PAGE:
Next we used CADD to select variants (Supplementary Table S6). We found that variants with scaled C-score >20, association effects had low significant OR and variants with scaled C-score >30 had the highest significant OR. With this last threshold, OR confirmed the association between HBOC and variants in BRCA1 (12.45 [8.51–17.72]), BRCA2 (3.90 [3.01–4.96], ATM (1.56 [1.23–1.94]), BRIP1 (1.85 [1.28–2.55]), PALB2 (5.05 [2.83–8.29], RAD51C (2.70 [1.25–4.94]), and RAD51D (2.60 [1.17–4.84]). Other significant associations were found with BARD1 (2.75 [1.46–4.58]) and TP53 (3.77 [1.12–8.90]).

In order to strengthen previous results data from FREX controls were used to perform CAST and WST burden tests (Table 2). These tests confirmed the associations between HBOC and BRCA1, BRCA2, PALB2, and RAD51C PVs. We could not calculate an OR for PALB2, RAD51C, and RAD51D because of the limited size of our sample and the absence of PVs in the FREX dataset. No other significant association was detected using the FREX data testing PVs. CADD analysis confirmed the association of HBOC with PVs of BRCA1 and BRCA2 (Supplementary Table S7).

Table 2 Concordant significant association detected by CAST test and WST test between patient population and FREX population


We show here that it is feasible to carefully reevaluate the risks induced by pathogenic variants of genes sequenced by diagnostic laboratories. This reevaluation is possible using heterogeneous control datasets, including recalibrated data from the ExAC consortium, the 1000 Genomes project, and appropriate controls such as the FREX dataset. We used a stringent analysis workflow based on the control of stratification, on the accuracy of the clinical data, and on the quality of NGS data, to demonstrate an enrichment of PVs in patients. Importantly, we could also replicate the data by performing burden tests using the appropriate FREX Project dataset as control (Table 2). This confirms that it is possible, with these cautions, to evaluate disease risk by comparing allelic frequencies observed in large series of patients to those deduced from massive reference datasets, such as ExAC.13 Based on our results from recruitment of selected families with high genetic risks of cancer, we speculate that breast or ovarian cancer risk might be overestimated for PV carriers, if a familial model is not considered.10 Furthermore, because we excluded variants leading to mosaics, clonal hematopoiesis produces negligible bias into our workflow (in fact, no selected PVs or VUS showed a mutated allelic fraction smaller than 35%). The odds ratios we calculate describe the level of association of PVs with HBOC and the comparison of significant ORs between genes may allow us to estimate the level of cancer risk of PVs of each gene, because some of them are now completely known (i.e., BRCA1 and BRCA2). Prioritization of variants is a crucial step and our classification based on ACMG criteria outperforms the CADD algorithm regarding known levels of cancer risk induced by pathogenic variants in BRCA1 and BRCA2. Nevertheless, CADD brought complementary information and should be adapted to discover association effects from exomes as variants cannot be curated manually, as in small gene panels.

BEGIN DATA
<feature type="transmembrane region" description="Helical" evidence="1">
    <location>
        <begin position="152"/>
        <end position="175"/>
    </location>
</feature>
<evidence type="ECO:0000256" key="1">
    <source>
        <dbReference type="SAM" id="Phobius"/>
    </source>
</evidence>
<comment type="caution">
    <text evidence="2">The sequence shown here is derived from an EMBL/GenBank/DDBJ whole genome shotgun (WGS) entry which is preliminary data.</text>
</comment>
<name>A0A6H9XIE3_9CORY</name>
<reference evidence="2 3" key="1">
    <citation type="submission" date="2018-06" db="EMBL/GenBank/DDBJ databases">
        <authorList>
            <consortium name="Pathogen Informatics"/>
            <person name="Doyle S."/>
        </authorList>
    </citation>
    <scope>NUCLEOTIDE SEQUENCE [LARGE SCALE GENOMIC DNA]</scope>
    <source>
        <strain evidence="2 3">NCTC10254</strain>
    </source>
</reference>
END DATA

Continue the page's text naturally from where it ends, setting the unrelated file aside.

The ORs that we calculated from the PV analysis of this large series of patients validate our integrative approach and place BRCA1 and BRCA2, and firmly now, PALB2, RAD51C, and RAD51D in the molecular diagnosis of HBOC. In contrast, the lower OR values observed for the other genes suggest that they could be involved in an oligogenic determinism of breast and ovarian cancers (Table 1). We confirmed that PALB2 PVs are associated with a high risk of breast cancer as strongly as BRCA2 PVs.11 This level of breast cancer risk justifies the integration of PALB2 into genetic testing of patients referred for HBOC and the use of PALB2 PVs in genetic counseling. This confirms that the clinical management of PALB2 PV carriers should be the same as that recommended for BRCA2 PV carriers according to National Comprehensive Cancer Network guidelines but restricted to breast cancer risk. Indeed, in this series, a high OR was found in breast-cancer-only families considering PVs in PALB2, equivalent to the OR calculated with BRCA2. However, no significant association of PALB2 PVs was found with families with at least one ovarian cancer case. Interestingly, PALB2 PVs were also associated with HBOC families whose index case was triple-negative or bilateral breast cancer and with a younger age of diagnosis (<45). This observation prompts us to prioritize rescreening for PABL2 variants in the index cases, or in a first-degree relative, with one of these three last criteria if BRCA1 or BRCA2 PVs are absent. We also suggest prophylactic salpingo-oophorectomy for menopausal carrier women in ovarian cancer families with RAD51C and RAD51D PVs as ORs conferred by PVs detected within these genes are comparable to those conferred by BRCA2 PVs.15, 30,31,32